Bridge Street School doors opened to public

By Jennifer Coe - ReminderNews
Suffield - posted Wed., May. 1, 2013
Economic Director Patrick McMahon discusses the condition of the building with resident Steven Szczygziel. Town Planner Bill Hawkins listens. Photos by Jennifer Coe.
Economic Director Patrick McMahon discusses the condition of the building with resident Steven Szczygziel. Town Planner Bill Hawkins listens. Photos by Jennifer Coe.

Suffield is hopefully one step closer to answering the question of what to do with Bridge Street School. On April 23, the alma mater for many was opened to the public. The public was only given access to one floor, and not allowed to enter any rooms, for the sake of their safety.

Suffield is attempting to flesh out an answer on what to do with the property, taking into consideration the plethora of divergent suggestions which have been made from all sectors of the town.

“I think it’s the most important thing that they can see the building in its current condition and evaluate it for themselves; to help the community make a decision on what they’d like to do,” said Planimetrics representative Glenn Chalder, who has been hired by the town to assist residents in narrowing down their choices.

Entering the cold building, everyone was immediately taken with the beautiful architecture, high ceilings and the potential it could represent for the town, but they are also hit by the smell of mold wafting up from the basement and repelled by stained ceilings and peeling paint.  Most of all, people were struck by the feeling that the building could have closed just yesterday, as they noted current cartoons painted on the walls and the PTA board which was decorated and ready for information.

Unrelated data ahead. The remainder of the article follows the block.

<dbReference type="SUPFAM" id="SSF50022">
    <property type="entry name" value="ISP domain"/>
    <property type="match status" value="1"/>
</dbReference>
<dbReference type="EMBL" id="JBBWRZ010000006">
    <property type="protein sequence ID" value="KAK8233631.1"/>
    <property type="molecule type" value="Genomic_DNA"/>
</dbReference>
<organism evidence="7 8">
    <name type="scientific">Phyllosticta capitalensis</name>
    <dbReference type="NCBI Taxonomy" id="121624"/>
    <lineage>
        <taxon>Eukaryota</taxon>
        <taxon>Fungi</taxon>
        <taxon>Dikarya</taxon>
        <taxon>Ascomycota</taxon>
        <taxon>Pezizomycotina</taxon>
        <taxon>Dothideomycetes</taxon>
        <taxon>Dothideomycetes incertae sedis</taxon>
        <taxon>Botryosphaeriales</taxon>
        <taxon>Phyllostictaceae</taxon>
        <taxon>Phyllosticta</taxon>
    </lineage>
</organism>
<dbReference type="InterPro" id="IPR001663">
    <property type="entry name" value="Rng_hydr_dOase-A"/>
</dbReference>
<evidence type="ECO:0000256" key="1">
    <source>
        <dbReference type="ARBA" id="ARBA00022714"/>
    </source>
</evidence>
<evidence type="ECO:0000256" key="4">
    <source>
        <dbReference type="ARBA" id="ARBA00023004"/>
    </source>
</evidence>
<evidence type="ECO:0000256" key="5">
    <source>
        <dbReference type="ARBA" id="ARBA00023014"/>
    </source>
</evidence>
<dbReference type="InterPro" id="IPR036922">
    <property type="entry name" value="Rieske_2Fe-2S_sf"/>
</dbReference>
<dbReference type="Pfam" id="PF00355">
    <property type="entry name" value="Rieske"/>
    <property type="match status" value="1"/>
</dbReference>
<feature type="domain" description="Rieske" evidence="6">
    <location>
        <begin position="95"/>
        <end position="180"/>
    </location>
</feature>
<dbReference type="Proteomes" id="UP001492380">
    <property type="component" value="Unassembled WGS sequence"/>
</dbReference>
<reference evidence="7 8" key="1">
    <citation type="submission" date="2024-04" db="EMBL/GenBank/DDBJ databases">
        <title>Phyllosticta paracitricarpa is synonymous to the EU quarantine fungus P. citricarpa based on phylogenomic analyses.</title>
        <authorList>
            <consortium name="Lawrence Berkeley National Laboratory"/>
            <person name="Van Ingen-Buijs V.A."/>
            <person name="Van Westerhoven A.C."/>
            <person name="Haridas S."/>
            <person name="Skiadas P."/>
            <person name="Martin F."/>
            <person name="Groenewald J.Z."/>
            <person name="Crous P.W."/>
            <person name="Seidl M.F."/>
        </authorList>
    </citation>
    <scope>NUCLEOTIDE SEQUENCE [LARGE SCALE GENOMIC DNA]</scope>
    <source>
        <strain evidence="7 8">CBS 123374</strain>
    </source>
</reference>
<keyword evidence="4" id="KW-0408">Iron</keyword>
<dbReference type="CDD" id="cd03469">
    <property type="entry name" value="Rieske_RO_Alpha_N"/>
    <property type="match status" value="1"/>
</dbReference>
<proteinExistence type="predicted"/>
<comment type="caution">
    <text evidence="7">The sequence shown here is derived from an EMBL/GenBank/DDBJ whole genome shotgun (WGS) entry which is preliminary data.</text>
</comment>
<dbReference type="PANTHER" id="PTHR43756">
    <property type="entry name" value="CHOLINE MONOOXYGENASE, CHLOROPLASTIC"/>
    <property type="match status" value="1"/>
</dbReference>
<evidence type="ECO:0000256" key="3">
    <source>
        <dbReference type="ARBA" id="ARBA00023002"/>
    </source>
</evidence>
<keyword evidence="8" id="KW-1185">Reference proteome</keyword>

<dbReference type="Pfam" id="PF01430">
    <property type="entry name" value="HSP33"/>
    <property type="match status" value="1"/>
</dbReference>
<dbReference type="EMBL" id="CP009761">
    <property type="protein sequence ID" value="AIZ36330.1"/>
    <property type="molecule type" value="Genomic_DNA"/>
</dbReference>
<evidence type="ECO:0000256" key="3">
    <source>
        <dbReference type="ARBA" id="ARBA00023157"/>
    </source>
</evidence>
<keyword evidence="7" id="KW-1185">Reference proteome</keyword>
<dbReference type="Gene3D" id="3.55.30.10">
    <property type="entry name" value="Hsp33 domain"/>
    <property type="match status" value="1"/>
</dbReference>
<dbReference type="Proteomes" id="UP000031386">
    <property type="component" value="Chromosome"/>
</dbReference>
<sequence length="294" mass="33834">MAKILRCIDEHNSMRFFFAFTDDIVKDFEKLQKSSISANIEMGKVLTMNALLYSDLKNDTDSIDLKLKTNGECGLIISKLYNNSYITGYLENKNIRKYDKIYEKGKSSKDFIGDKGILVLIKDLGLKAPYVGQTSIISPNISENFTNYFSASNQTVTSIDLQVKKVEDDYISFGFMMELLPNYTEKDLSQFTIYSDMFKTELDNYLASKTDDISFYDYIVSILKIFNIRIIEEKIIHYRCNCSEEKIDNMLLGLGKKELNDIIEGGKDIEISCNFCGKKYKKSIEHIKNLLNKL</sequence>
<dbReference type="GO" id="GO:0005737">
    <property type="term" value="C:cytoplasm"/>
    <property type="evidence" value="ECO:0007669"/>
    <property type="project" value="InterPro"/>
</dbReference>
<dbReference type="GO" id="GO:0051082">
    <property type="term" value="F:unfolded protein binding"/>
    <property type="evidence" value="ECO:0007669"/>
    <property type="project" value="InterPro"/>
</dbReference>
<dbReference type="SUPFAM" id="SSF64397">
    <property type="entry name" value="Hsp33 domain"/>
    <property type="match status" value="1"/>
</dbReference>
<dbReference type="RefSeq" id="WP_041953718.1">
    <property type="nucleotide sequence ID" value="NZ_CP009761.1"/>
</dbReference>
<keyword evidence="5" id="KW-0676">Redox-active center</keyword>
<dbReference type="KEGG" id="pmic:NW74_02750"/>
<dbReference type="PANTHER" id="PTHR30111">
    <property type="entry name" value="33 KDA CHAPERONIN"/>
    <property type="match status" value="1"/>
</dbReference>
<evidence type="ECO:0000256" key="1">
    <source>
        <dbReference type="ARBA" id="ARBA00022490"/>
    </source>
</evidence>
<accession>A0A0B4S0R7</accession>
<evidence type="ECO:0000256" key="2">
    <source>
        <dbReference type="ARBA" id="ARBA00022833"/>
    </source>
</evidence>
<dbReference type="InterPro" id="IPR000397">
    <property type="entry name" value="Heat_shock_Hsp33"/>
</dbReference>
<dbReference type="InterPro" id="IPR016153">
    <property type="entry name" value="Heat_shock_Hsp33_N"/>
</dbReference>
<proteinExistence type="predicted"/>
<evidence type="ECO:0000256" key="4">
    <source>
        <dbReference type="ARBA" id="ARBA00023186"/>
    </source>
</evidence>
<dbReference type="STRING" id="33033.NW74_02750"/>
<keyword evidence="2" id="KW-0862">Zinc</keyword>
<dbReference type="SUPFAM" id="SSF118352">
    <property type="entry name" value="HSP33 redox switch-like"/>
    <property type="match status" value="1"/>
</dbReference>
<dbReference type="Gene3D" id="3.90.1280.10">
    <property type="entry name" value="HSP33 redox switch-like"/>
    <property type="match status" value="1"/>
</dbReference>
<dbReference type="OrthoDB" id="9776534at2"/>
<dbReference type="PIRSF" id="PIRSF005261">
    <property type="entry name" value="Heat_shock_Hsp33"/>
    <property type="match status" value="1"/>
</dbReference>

“The mold is mostly in the basement,” said Director of Economic Development Patrick McMahon.  “There has been poor drainage to the outside at times.  The drains would get clogged.” An air test, however, has revealed no major concerns.

McMahon and Town Planner Bill Hawkins had set up several poster-boards for residents to view which posed all the different possibilities that the town could consider with regard to what to do with the building going forward.   Options include: tearing the building down, renovating it completely, just heating it or preventing further water damage, selling the building and keeping the field or just selling the entire property to a developer.

Steven Szczygiel, who took the tour, attended Bridge Street School in his youth.  “It would be nice if it could be saved,” he said.

Another resident, Connie (Matyskiela) Haskins, only attended the school for a little while but remembers, of all things, the school lunches.  “I looked forward to them,” she laughed, noting that the apple delight and the macaroni cheese were among her favorites.

Haskins said she thinks the school should be converted into affordable apartments.  Many possible uses have been put forth by people in the community, from turning the building into apartments to making it into a community center or a K-9 training center.

Town leaders are hoping that by opening the building up to the public and giving them a chance to really evaluate its condition, they will be able to come up with a viable plan of action when they meet with the town on May 14. “We’re hoping people will come out with all their opinions and we can just hash it out as a community,” said McMahon.  “Maybe narrow some of the choices,” he said. “[The building] is going to start to show its age.”

A town-wide workshop will be held on May 14 at Suffield High School at 7 p.m.  At this workshop residents will be led through exercises to help them narrow down the best use the property for the town of Suffield.  For more information visit

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